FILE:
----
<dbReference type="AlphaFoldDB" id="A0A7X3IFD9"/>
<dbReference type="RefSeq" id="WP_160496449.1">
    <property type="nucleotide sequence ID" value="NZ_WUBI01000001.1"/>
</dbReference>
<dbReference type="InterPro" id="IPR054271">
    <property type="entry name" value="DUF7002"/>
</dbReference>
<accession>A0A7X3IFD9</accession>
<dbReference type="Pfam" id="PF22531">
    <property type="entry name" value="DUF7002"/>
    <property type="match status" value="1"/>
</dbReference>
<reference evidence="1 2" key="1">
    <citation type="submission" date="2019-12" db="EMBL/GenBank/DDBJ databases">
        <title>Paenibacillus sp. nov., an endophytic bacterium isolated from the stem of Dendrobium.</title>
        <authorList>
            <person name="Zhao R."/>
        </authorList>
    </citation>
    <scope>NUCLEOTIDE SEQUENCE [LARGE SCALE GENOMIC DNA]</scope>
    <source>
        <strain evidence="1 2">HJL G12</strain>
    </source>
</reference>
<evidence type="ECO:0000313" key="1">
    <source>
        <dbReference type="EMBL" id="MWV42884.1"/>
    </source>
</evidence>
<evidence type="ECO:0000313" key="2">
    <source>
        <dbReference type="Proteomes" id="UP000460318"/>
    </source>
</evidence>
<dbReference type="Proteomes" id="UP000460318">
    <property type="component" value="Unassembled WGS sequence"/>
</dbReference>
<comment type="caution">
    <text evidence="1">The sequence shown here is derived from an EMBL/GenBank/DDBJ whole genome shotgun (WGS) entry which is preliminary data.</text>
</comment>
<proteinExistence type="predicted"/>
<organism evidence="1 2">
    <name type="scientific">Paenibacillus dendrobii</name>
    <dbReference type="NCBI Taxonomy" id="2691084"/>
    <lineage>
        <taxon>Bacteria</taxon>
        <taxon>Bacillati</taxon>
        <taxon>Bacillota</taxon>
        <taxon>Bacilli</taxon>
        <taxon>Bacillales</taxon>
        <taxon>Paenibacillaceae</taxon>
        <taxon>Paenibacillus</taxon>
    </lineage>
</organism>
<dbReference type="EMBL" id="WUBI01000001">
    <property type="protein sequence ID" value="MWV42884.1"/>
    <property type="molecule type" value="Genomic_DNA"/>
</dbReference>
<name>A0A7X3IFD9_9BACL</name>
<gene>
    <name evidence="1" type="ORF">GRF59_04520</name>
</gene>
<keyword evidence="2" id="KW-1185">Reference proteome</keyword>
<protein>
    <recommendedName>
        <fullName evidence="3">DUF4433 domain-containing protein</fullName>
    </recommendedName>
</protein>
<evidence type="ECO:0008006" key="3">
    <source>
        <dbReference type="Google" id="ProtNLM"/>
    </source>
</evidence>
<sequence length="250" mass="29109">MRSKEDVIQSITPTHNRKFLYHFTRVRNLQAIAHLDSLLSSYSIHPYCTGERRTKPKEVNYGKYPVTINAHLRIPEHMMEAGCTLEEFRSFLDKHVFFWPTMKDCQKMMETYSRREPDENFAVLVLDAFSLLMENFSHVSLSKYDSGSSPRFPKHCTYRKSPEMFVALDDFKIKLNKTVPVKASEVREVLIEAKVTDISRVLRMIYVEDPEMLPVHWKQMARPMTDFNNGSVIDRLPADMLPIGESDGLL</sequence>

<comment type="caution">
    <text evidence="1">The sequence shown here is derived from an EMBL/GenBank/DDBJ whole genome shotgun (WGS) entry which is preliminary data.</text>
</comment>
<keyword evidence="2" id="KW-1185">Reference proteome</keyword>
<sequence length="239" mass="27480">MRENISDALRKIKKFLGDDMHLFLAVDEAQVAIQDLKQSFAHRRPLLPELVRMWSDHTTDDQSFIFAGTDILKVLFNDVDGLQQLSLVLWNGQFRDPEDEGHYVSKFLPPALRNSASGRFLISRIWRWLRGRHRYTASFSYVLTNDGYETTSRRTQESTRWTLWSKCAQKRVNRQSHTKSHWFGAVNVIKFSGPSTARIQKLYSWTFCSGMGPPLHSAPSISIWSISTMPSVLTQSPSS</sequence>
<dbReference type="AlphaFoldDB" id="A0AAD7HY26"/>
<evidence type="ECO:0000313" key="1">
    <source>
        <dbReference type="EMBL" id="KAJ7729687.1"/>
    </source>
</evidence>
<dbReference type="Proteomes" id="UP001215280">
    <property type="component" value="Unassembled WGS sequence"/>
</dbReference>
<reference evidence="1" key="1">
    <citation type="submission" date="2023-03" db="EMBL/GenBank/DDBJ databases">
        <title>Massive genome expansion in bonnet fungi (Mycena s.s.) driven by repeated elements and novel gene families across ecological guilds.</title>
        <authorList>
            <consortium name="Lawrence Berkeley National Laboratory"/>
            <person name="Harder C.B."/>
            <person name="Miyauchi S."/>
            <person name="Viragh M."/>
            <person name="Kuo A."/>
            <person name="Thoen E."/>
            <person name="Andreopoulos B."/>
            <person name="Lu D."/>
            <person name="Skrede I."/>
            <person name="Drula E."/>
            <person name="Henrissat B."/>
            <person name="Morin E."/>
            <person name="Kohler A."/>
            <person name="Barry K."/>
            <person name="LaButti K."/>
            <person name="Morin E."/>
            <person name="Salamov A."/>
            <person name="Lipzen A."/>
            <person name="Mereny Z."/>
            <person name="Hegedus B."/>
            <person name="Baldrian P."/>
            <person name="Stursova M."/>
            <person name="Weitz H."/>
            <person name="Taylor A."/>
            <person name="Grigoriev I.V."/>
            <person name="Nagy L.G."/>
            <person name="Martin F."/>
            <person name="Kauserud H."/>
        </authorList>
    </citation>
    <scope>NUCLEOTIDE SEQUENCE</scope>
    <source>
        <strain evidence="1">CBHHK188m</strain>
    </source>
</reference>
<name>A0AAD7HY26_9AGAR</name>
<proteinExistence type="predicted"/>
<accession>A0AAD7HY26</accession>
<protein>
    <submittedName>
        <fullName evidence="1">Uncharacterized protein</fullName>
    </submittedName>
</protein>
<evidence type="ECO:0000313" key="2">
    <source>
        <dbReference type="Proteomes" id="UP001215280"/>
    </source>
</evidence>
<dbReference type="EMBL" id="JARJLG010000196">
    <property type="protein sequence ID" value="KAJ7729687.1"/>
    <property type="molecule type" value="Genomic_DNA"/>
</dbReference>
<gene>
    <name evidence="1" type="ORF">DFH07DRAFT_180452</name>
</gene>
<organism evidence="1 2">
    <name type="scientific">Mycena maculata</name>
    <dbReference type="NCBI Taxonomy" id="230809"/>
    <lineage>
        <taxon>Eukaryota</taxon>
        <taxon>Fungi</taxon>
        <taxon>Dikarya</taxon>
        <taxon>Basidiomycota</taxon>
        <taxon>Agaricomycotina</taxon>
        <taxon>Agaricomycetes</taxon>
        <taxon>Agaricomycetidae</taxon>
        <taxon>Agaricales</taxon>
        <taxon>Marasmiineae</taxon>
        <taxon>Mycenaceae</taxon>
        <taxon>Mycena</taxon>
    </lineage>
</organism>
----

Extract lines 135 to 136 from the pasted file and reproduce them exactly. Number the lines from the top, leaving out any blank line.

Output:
</protein>
<evidence type="ECO:0000313" key="2">